Stephen King's IT |OT| He thrusts his fists and then he posts (Unmarked spoilers)

Maybe my memory is faulty, but I recall liking John Ritter as well.

But let's be honest. It was Tim Curry's show.
John Ritter gets like 10 mins of screen time/lines, super under used. The actor playing Bill was so bad I don't know how he got the part. And that pony tail *shudders* scariest thing in the movie.
 
Looks like Pennsylvania is getting ready for the movie.

Police respond to red balloons tied to sewer grates.

http://www.msn.com/en-us/news/us/po...-grates/ar-AArlZjv?li=BBmkt5R&ocid=spartandhp
Reminds me of when this movie was announced, I was walking REALLY early in the morning (before dawn) and I saw a bunch of balloons tied to a sewer grate by a park. Nobody was out on the street but me and the street light shined directing on the balloons. Pretty creepy. Of course, they weren't just red balloons, but in the novel, Pennywise used multi-colored balloons.
 
Just got out of an advance screening. Coming at this as somebody who hadn't read the book or seen the original series. Absolutely excellent. It strongly captures that Spielberg-ian sense of child-like wonder, and blends it with very modern horror sensibilities.
 
The seats in this damn movie are already sold out for all weekend at the nice Dolby Atmos screen near me. Means I have to wait until Monday. I predict 85 million for this thing.
 
Okay, so: The kids are all pretty damned good. When this movie is working, it reminds me most of the best parts of Stand By Me. It's not as good as that movie, of course, and the performances don't end up anywhere near as good as River Phoenix, Corey Feldman, & Kiefer Sutherland's in that film, but there's also never anything as thin as O'Connell and Wheaton's work. IT is powered by the camaraderie between the kids, and when the film is echoing the sort of "shooting the shit while walking the train tracks" sort of vibe, it's a solid, solid effort.

As a haunted house film, it's pretty decently constructed. I know it's an easy pun - but the film floats from set-piece to set-piece pretty effortlessly. And perfunctorily, but more on that in a little bit. It's not bad, but it's also, surprisingly, not very scary. Like, at all. It hits the beats, it just doesn't hit them all that hard for the most part, outside of one or two really effective visual ideas executed well.

Skarsgard's Pennywise is a twitchy, weird, fidgety presence in the film. But here's where we start getting into the biggest problem of IT - it's not the visuals, because the visuals are pretty damned good (yes, there's obvious CG, but considering the nightmare imagery we're dealing with, unrealistic creatures aren't too distracting), it's not the music, which I found pretty decent in the moments the film gave itself over to the score. It's not even really Pennywise, who I still think looks and behaves more like the monster from the book than I think Curry's portrayal does.

Derry is not a character in this movie. It's just a place where a haunted house is planted. And so far as I can remember: Pennywise never gets an on-screen kill in this movie, save for Georgie at the beginning, and even then, you don't really see that kill.

So yeah. That's a problem. Because part of why the kids feel so imperiled, part of why the book's atmosphere is so oppressive, is due to the town being being malignant and its denizens being complicit in Pennywise's cycle. And in this movie, Derry is just a town. Bad shit has happened here, but its all academic. It's not really felt, and it's not really shown. It's just quickly referenced, usually in passing, and not only does that soften the overall sense of dread, it softens the threat of Henry Bowers, because now he's just a screaming mullet instead of an unhinged manifestation of the town's callousness and cowardice.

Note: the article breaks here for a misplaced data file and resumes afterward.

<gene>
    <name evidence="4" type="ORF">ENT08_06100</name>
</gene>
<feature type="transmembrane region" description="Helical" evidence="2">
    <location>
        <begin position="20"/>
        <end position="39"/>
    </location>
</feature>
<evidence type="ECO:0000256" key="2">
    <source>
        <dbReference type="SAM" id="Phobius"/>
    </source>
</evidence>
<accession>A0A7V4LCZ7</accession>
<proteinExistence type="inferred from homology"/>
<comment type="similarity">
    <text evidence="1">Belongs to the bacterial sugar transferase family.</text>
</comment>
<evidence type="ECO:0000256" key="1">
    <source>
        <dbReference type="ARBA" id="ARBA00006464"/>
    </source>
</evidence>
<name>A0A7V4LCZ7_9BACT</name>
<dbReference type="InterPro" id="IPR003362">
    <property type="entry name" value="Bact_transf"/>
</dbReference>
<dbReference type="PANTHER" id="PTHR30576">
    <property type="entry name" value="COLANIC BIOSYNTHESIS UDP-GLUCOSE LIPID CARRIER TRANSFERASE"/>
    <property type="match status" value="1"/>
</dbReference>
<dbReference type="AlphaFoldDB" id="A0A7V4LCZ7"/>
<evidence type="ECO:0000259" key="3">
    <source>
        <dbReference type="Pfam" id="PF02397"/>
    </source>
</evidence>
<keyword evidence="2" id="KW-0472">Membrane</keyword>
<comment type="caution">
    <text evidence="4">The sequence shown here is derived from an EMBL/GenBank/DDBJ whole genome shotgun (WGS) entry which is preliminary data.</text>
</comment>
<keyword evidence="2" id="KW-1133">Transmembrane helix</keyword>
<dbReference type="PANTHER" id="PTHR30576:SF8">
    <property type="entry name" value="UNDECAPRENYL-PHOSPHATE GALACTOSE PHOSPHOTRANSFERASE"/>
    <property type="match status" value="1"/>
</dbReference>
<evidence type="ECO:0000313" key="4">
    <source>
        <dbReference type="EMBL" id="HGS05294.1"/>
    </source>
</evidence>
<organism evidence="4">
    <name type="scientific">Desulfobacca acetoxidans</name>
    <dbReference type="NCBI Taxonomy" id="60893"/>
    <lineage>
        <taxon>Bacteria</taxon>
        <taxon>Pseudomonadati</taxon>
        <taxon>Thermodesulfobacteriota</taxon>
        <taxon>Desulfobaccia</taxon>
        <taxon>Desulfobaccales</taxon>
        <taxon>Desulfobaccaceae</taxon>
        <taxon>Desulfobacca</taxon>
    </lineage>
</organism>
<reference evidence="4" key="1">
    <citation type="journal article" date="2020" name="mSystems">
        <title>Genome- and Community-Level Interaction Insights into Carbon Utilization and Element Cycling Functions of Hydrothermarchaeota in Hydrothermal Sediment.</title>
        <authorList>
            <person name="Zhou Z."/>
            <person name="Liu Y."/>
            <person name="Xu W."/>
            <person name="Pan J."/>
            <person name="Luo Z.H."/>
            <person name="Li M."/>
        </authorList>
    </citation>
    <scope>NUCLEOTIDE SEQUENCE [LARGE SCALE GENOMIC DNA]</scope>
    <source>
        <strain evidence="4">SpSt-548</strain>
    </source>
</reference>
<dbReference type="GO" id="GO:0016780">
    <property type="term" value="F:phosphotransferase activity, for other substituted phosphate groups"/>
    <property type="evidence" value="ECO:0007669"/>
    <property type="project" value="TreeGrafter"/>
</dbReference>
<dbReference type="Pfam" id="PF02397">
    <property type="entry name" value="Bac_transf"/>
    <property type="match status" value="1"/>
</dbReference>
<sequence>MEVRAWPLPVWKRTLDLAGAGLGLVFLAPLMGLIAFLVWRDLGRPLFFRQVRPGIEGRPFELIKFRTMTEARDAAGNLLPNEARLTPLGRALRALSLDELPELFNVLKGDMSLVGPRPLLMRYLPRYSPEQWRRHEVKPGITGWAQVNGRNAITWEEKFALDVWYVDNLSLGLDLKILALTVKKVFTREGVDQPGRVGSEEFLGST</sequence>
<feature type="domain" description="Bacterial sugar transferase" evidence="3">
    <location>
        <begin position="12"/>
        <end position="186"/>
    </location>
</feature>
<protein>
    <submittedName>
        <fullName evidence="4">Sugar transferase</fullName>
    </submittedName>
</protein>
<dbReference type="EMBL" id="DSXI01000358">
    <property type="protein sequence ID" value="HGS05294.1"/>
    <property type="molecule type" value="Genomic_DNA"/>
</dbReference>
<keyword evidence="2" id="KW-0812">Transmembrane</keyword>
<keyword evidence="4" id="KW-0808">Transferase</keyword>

And so if you're not going to have the town be a living, cancerous tumor on Maine's ass, then you need to make Pennywise just that much more threatening and malicious, and Skarsgard is basically pinned in a very limited range of giggly superficial evil and confused, uncomprehending frustration. He never gets happy, he never gets really angry, he never really gets frustrated, or scared. The two or three notes he's allowed to play, he plays really well (and he plays them all in that one scene with Georgie) but past that, either he's smiling, or he's giggling, or he's racing at the screen with a go-pro strapped to his chest and that's about it. The clown never really gets his gloves dirty.

It's a good movie. It's a fun little haunted house ride. Finn Wolfhard basically steals the whole movie everytime he opens his mouth (and he apparently loves himself a shitty game of Street Fighter 1). But it's a lot thinner, safer, and lighter than I was expecting. The crowd at the screening was definitely up for that ride. A couple set pieces ended and relieved murmurs rumbled up in response once they were done. But this is a film that doesn't have much of a sense of menace. It hits the beats, sets up the next beat as fast as possible, and then hits that. It finds itself in this weird in-between space where it's fine being profane and bloody as much as it wants, but that's as far as its ugliness ever goes. When it comes to the real nasty shit the book thrives on, the everyday horror of small-town cruelty and ignorance? There's almost nothing there.
 
It's a crowd pleaser, but I left really somewhat disappointed. I was expecting much more. Waiting to hear bobbys thoughts too

Edit: well there it is.
 
Derry is not a character in this movie. It's just a place where a haunted house is planted. And so far as I can remember: Pennywise never gets an on-screen kill in this movie, save for Georgie at the beginning, and even then, you don't really see that kill.

When it comes to the real nasty shit the book thrives on, the everyday horror of small-town cruelty and ignorance? There's almost nothing there.
Well, fuck. That's why the book is scary. Dramatically more time is spent in the book establishing the town of Derry vs. IT. The two are joined at the hip.

That's a pretty big bummer.
 
Maybe Derry's backstory will be more fleshed out in the sequel? That might make more sense because Mike conducts his research as an adult. Still, I'm glad it sounds like this movie mostly works.
 
IMPRESSIONS SNIPPED FOR EFFICIENCY